A drink after the show? Stir is the only non-gayborhood LGBT bar, and I do mean LGBT, as this friendly neighborhood hangout is truly all-welcoming. A place to lie your head? The Rittenhouse area is blessed with hotels. I love the Radisson Blu Warwick Hotel, which has given high-style new life to the old Warwick hotel, and where the rooms, some boasting incredible views, are as comfortable as the public areas are enticing. The nearby Palomar has all the fabulous design and gay-friendliness you’d expect from a Kimpton hotel, and you can’t go wrong with the coolly understated design of this stylish spot set in a classic Art Deco building. A few blocks north of the immediate neighborhood is the alluring Le Méridien, another winning combination of classic and modern styles, with the added temptation of incredible eclairs served in the coffeehouse-style lobby. Head there for eclairs even if you’re not a guest. They’re just like Rittenhouse: sweet, alluring, and satisfying.

Nestled on a tiny street in Philadelphia’s “Gayborhood,” Tavern on Camac boasts three distinct floors featuring a restaurant, a piano bar and a nightclub, making it easy to see why one of the oldest gay and lesbian bars in the country is also a very popular one.

Nestled on a tiny street in Philadelphia’s “Gayborhood,” Tavern on Camac boasts three distinct floors featuring a restaurant, a piano bar and a nightclub, making it easy to see why one of the oldest gay and lesbian bars in the country is also a very popular one.

Old City: History and Hipness

Now let’s head east from the Gayborhood where street numbers grow smaller. Within ten minutes you’re at a crossroads. Turn right and you’re in Old City. Turn left and you’re on Society Hill. Let’s do the former first. Here you’re in the heart of Philadelphia and U.S. history, with some of the most important buildings in the country.

Here you’ll find the Liberty Bell and Independence Hall (where the Constitution was signed. You’ll also find Elfreth’s Alley, the oldest residential street in the U.S. and the National Constitution Center, a beautifully-designed museum devoted to this historic document, its history, and its more modern ramifications. The Constitution Center is the major host for Reminder 2015, with its exhibit (through September 7) “Speaking Out for Equality: The Constitution, Gay Rights, and the Supreme Court.”

The African-American Museum, which celebrates both the local and national history of the African-American population, and the National Museum of Jewish History, which does the same for Jewish history, are also Reminder 2015 hosts.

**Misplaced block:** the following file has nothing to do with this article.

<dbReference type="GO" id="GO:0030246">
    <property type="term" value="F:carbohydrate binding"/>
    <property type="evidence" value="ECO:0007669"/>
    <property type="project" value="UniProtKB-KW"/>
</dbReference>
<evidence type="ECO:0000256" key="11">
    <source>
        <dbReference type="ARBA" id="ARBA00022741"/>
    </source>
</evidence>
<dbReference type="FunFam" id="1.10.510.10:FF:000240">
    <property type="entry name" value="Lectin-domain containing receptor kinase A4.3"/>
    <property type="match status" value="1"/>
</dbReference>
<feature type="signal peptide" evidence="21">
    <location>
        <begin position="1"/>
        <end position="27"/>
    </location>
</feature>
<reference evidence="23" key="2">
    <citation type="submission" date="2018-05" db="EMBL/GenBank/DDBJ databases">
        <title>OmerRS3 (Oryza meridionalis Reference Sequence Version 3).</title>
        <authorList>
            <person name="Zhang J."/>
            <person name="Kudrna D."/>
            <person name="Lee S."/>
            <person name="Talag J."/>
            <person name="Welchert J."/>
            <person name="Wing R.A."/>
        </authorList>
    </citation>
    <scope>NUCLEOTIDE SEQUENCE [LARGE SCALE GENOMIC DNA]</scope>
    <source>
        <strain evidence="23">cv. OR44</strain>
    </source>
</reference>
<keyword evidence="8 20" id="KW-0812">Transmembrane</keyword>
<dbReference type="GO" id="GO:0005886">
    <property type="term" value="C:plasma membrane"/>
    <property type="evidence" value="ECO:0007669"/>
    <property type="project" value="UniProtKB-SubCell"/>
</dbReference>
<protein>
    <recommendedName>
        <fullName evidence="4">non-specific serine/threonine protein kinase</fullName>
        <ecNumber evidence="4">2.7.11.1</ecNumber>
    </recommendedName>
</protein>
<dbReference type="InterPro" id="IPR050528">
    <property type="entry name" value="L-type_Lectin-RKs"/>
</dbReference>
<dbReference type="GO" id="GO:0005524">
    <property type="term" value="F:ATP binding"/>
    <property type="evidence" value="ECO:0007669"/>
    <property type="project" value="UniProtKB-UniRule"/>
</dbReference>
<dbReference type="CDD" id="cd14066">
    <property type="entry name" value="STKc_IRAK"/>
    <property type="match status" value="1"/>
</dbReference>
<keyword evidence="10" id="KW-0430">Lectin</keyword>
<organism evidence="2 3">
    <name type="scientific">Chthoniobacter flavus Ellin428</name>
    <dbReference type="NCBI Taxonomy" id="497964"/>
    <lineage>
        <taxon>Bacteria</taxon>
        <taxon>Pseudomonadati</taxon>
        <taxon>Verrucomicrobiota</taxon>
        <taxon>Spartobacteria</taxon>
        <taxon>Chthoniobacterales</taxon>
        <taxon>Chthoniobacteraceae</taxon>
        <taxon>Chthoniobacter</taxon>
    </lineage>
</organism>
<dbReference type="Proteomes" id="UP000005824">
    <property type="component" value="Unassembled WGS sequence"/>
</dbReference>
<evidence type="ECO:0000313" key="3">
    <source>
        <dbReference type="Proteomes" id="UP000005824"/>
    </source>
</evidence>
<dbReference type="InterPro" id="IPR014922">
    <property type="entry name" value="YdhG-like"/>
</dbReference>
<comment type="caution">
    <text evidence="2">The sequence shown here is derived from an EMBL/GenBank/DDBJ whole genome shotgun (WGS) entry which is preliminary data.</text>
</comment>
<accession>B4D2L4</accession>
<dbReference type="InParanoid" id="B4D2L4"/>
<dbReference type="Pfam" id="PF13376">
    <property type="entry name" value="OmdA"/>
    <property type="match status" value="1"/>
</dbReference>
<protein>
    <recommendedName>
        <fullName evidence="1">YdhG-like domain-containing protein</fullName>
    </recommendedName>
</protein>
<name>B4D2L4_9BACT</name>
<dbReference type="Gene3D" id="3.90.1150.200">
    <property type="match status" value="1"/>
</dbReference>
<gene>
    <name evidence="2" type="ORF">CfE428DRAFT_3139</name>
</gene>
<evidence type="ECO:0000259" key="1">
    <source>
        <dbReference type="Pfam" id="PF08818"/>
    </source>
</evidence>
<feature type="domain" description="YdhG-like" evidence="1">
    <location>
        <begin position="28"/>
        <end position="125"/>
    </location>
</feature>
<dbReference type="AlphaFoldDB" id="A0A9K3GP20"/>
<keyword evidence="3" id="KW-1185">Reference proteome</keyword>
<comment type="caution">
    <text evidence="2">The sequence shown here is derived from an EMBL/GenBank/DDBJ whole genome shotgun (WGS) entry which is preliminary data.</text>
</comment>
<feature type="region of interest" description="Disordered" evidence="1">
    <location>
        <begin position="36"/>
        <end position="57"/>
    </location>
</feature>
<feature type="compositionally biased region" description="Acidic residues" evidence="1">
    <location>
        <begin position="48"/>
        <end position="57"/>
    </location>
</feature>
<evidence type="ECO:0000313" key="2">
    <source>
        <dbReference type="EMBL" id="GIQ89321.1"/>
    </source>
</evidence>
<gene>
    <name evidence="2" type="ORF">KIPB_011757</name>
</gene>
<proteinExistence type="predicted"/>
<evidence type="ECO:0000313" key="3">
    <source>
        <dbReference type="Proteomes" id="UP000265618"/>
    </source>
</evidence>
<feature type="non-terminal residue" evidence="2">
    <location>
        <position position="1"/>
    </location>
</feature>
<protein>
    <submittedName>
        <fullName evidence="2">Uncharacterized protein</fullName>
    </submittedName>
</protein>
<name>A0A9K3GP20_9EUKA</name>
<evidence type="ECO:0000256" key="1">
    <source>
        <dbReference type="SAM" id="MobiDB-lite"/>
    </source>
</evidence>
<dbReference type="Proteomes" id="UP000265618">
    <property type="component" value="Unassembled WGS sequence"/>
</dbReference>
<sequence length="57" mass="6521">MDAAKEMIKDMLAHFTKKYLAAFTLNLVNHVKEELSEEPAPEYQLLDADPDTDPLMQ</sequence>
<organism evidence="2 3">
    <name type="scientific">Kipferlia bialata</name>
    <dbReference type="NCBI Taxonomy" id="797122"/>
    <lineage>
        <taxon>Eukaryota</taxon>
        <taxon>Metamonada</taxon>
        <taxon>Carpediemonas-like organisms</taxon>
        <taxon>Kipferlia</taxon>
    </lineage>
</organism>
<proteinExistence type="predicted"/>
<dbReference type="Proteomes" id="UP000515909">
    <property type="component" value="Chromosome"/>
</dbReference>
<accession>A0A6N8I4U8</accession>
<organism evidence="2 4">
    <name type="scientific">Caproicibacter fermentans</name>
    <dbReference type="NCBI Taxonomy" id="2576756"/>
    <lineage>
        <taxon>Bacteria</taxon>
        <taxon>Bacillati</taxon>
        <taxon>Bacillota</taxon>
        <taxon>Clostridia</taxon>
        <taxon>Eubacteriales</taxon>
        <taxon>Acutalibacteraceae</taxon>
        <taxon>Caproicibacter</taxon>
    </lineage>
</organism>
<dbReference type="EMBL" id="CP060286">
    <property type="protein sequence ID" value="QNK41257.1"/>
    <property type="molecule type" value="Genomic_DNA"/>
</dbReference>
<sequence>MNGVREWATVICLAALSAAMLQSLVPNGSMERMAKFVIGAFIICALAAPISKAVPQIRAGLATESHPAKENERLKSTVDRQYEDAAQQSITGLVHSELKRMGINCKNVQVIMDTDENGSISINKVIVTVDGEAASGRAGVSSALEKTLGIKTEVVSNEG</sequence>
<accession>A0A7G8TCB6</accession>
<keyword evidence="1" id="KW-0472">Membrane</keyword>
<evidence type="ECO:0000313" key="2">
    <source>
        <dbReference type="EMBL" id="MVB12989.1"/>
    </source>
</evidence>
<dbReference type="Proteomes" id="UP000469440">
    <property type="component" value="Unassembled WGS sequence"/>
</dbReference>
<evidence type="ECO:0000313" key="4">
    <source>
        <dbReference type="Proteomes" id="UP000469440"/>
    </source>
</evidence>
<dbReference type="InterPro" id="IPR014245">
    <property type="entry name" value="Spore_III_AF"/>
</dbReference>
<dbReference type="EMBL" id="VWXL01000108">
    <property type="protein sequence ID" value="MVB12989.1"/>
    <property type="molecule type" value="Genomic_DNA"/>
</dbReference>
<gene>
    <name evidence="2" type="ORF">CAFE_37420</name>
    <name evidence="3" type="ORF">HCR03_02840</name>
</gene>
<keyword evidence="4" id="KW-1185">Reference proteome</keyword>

Tour Independence Hall. Walk up to the Liberty Bell (yes, you can). Learn about history. Then see that history come alive in lovely streets lined with centuries-old buildings. There’s also a hip overlay here, as you’ll see on streets like 2nd St. with its plethora of galleries offering everything from pottery to original paintings. Amada, the first restaurant opened by Jose Garces, remains one of the finest in the city for shareable plates with a Spanish flair, while Fork is an always-bustling exemplar of contemporary American cuisine. Old City Coffee redefines the word hip, set back from the street and offering light bites in addition to coffee. At the edge of the district is the concrete riverview plaza Penn’s Landing, which locals know as the locale of June’s Gay Pride Festival. Hotels? Well, you’ll see an example of neighborhood chic if you check in at the Monaco, the city’s second Kimpton hotel, which combines high-design comfort with a view of all that’s historic—Old City is old and new in stunning juxtaposition.

Society Hill: More Living History

A few steps south of Old City lies Society Hill, to my mind the most beautiful area of town. The “sights” here are the streets themselves, lined with a magnificent display of vintage architecture: blocks and blocks of early nineteenth and late eighteenth-century houses. It’s one of the most spectacular neighborhoods in the country for fans of historic architecture. There’s not much to “do” here but walk and enjoy, but take it from me you won’t want to miss this most spectacular of neighborhoods.

At its eastern edge, along the Delaware River, summer marks the emergence of a “pop up park” called Spruce Street Harbor Park, with food vendors, beer and ale stands, ever-changing light sculptures, and stunning river views. Definitely check out this see-and-be-seen spot that’s among the most exciting in the city.

At the southeast end of Society Hill lies Headhouse Square, a charming square with its picturesque “shambles” (a Georgian firehouse), where the city’s busy Sunday farmer’s market is held. It’s a popular backdrop for wedding photos (I’ve seen more gay couples posing in front of this arched arcade than I can count), and the plaza itself is lined with nice little restaurants. My favorite is Xochitl, a modern Mexican place where the cuisine leans to the unexpected. Another Society Hill fave is Zahav, where James Beard winner Michael Solomonov does amazing things with Israeli cuisine.

Mainly, though, your time on Society Hill will be spent oohing and ahhing the architecture, wandering aimlessly through gorgeous streets, and wishing you could afford a house there. It’s a living tribute to history and to the fact that a neighborhood can capture your imagination even without a range of standard tourist “sights.”